Process is important. I’ve shared throughout my years of writing that I believe it’s important to not consider content alone but to keep it in the context of process. For example, listen to a conversation. Is what is being said the most important aspect of the conversation or the process that’s happening? How many times does one person say, “But I was listening!” while the other person argues, “But you didn’t really hear me.” or “But you don’t really care what I am saying.” Many times, these actual words aren’t said, because the people simply walk away from each other, disgusted, angry, or defeated.
There are a lot of conversations going on right now in which we are laser-focused on the content. We want to prove we’re right about politics, issues, health practices, and so on. We want to prove those who differ with us are wrong. But when we lose sight of the process, we miss the opportunity to value important qualities, such as, compassion and respect. We end up eroding our own integrity.
We can share ourselves and our opinions without unnecessarily harming others and our relationships. We’re not going to be the best of friends with everyone we disagree with, but we’re not going to be the best of friends with everyone anyway. It doesn’t mean we have to isolate others and become enemies. We don’t have to point the finger and place blame toward “those people,” whomever we define has values that are different from ours.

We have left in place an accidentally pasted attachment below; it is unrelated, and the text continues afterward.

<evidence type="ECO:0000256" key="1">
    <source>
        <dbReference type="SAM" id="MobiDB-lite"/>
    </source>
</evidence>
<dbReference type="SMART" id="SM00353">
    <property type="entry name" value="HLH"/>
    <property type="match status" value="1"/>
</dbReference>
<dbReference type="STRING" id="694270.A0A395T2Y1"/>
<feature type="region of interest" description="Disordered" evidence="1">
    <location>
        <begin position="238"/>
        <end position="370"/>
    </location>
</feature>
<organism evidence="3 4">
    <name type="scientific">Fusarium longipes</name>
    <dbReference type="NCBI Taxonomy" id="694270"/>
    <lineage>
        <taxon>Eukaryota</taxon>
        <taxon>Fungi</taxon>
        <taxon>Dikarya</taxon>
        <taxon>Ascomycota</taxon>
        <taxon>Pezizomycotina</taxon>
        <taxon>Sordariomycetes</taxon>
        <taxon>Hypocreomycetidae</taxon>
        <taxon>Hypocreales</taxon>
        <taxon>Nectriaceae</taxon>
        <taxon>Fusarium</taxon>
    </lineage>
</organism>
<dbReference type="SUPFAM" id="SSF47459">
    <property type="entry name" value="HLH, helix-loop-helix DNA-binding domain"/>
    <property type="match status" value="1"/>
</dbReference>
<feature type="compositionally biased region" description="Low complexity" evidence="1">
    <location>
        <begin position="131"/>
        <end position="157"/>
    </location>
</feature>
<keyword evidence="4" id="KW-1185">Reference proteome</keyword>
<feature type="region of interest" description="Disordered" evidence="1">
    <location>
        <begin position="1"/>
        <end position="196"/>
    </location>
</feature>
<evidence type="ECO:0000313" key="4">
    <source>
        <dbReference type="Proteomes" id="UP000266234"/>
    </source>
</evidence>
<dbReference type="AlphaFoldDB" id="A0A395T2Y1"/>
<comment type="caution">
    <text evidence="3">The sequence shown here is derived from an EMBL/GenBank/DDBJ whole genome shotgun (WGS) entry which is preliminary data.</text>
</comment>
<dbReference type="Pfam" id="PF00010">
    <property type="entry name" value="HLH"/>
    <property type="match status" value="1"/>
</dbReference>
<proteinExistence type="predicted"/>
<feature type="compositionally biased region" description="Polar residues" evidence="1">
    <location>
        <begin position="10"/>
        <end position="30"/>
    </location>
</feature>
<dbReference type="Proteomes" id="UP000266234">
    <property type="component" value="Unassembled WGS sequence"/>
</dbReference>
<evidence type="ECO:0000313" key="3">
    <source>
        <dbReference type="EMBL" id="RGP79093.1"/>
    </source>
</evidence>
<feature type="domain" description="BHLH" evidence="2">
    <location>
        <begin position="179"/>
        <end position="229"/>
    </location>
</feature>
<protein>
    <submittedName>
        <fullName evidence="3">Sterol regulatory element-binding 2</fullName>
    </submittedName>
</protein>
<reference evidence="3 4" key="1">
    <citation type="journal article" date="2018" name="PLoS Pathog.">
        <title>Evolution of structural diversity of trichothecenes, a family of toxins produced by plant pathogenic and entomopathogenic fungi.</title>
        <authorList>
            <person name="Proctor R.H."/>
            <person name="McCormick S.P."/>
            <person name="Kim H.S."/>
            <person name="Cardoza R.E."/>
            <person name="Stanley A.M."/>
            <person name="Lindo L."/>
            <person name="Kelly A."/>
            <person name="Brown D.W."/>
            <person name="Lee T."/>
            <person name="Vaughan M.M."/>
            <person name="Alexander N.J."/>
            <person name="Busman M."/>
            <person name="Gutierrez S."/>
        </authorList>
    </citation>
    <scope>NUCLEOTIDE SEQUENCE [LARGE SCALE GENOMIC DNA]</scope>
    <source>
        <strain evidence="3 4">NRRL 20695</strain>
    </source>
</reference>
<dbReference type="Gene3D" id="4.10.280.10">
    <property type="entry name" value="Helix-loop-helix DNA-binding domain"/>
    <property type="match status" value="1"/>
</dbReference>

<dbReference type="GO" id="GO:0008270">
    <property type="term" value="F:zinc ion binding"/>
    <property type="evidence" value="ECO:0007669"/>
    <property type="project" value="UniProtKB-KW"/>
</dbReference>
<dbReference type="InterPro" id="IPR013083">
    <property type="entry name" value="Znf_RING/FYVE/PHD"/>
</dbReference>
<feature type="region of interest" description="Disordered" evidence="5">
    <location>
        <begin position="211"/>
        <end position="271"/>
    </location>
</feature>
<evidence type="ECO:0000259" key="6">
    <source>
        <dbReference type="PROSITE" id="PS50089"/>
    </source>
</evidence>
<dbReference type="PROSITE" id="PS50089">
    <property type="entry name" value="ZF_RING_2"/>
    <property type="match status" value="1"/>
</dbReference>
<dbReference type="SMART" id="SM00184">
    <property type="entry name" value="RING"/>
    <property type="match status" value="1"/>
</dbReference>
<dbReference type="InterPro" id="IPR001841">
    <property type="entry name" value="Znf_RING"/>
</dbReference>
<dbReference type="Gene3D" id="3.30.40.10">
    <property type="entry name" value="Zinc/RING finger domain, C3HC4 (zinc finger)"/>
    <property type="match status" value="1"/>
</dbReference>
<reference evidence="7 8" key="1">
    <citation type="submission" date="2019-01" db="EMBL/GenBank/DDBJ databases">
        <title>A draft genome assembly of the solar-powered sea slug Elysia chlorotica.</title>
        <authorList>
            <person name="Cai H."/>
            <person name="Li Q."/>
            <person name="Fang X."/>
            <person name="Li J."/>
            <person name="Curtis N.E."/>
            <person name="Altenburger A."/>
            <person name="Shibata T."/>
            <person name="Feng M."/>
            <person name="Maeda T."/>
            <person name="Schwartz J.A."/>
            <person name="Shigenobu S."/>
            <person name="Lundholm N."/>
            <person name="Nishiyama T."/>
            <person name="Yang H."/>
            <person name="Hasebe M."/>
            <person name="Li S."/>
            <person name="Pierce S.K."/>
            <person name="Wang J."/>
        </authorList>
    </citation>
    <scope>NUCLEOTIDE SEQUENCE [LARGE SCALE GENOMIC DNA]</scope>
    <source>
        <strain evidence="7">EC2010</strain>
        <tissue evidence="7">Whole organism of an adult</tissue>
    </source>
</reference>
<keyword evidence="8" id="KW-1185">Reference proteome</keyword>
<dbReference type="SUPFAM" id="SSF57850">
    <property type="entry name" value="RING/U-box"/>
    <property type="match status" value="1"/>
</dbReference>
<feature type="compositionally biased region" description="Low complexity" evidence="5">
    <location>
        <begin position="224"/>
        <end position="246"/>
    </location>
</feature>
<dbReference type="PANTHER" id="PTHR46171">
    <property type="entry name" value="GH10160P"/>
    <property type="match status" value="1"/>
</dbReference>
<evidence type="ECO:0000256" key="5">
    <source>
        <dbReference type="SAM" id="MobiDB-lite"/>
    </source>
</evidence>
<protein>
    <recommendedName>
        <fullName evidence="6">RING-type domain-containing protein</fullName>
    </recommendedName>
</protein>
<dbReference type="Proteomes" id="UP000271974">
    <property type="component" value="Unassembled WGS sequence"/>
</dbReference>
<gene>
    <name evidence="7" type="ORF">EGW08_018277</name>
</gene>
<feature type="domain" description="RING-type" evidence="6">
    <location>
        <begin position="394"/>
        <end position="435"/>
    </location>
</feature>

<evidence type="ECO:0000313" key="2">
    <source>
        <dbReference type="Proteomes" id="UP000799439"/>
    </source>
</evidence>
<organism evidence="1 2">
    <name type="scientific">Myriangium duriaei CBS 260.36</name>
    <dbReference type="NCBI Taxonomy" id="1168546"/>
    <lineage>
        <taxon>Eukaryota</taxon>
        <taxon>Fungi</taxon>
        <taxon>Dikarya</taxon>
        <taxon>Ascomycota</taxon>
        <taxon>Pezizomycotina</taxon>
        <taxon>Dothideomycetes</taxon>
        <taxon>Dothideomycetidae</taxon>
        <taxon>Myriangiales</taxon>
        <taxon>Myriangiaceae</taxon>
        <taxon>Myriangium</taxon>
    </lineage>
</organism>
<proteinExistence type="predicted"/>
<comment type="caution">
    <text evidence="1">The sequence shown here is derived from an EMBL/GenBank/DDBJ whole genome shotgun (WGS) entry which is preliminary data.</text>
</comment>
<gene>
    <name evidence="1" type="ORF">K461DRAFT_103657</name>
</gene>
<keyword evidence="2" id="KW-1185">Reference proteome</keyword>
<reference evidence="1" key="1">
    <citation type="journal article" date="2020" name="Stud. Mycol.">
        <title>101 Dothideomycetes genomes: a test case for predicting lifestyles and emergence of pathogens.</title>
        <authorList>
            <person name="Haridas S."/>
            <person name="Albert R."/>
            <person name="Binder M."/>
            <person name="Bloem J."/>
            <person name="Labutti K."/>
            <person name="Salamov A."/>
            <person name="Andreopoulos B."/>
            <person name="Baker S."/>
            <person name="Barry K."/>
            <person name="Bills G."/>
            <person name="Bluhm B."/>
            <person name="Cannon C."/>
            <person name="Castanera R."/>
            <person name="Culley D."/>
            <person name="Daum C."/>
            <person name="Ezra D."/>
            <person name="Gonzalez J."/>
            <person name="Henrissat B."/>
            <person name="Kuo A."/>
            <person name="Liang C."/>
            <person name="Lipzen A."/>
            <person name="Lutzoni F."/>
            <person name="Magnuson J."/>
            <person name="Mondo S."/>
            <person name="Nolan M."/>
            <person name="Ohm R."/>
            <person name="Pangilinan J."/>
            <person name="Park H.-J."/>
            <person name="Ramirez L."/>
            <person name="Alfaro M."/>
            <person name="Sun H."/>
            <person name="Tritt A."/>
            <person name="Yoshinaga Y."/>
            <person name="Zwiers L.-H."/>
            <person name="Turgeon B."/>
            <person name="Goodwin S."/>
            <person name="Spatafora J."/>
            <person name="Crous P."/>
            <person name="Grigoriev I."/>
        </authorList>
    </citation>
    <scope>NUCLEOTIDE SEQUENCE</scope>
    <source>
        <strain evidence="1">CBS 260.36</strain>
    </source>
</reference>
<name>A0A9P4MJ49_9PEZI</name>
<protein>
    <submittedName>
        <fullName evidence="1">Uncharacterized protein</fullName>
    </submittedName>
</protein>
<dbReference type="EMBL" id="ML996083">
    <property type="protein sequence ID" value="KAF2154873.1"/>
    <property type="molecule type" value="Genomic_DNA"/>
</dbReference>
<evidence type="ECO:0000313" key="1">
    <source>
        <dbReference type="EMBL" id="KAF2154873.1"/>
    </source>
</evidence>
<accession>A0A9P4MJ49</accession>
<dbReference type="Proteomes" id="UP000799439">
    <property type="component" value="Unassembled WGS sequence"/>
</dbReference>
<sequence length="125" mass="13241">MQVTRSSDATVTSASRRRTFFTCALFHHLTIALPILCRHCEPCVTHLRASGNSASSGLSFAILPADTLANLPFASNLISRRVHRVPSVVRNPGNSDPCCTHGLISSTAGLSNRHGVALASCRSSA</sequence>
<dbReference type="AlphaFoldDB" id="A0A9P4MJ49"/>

There’s more at stake than an issue. What are our behaviors, interactions, and attitudes revealing about our character? What harm are we doing to others and our relationships because of our own pride? What are we rationalizing as “helping others understand the truth” when, because of our approach, we’re isolating them and burning bridges for future conversations?
If we’re letting our pride guide our conversations, truth won’t shine through. Pride never clarifies truth. It always muddies it. If we truly want to seek and share truth, we’ve got to intentionally root out the pride in our lives, and that’s a constant progress. It grows rapidly and is invasive.
Truth is invasive, too, but it is always there. It has deep roots. We need to weed everything else around it. And that process requires us to consider the others who are doing life around us. They’re on a journey, too. What we do impacts their lives and their faith.
We can be better. We can focus less on the issue that’s right in front of us and consider relationships and interactions. Let’s be intentionally patient, compassionate, and humble.